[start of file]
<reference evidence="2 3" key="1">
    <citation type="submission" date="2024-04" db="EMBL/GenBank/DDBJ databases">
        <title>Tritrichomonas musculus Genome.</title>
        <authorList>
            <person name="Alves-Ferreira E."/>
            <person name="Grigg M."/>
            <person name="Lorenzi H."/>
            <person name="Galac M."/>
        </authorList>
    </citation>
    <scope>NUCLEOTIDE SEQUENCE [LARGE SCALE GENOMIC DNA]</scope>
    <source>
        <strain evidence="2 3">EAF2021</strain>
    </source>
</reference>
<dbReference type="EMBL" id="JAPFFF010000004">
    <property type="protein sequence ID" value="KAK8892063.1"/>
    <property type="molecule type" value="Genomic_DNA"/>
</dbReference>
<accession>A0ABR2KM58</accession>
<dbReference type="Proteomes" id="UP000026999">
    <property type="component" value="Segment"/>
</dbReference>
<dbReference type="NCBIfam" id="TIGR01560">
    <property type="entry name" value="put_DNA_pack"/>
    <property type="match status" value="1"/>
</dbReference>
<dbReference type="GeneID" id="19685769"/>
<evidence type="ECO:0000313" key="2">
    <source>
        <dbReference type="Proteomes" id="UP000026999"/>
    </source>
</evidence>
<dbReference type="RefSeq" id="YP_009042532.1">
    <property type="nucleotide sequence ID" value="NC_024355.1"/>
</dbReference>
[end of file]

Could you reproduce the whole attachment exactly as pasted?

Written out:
<reference evidence="2 3" key="1">
    <citation type="submission" date="2024-04" db="EMBL/GenBank/DDBJ databases">
        <title>Tritrichomonas musculus Genome.</title>
        <authorList>
            <person name="Alves-Ferreira E."/>
            <person name="Grigg M."/>
            <person name="Lorenzi H."/>
            <person name="Galac M."/>
        </authorList>
    </citation>
    <scope>NUCLEOTIDE SEQUENCE [LARGE SCALE GENOMIC DNA]</scope>
    <source>
        <strain evidence="2 3">EAF2021</strain>
    </source>
</reference>
<dbReference type="EMBL" id="JAPFFF010000004">
    <property type="protein sequence ID" value="KAK8892063.1"/>
    <property type="molecule type" value="Genomic_DNA"/>
</dbReference>
<accession>A0ABR2KM58</accession>
<dbReference type="Proteomes" id="UP000026999">
    <property type="component" value="Segment"/>
</dbReference>
<dbReference type="NCBIfam" id="TIGR01560">
    <property type="entry name" value="put_DNA_pack"/>
    <property type="match status" value="1"/>
</dbReference>
<dbReference type="GeneID" id="19685769"/>
<evidence type="ECO:0000313" key="2">
    <source>
        <dbReference type="Proteomes" id="UP000026999"/>
    </source>
</evidence>
<dbReference type="RefSeq" id="YP_009042532.1">
    <property type="nucleotide sequence ID" value="NC_024355.1"/>
</dbReference>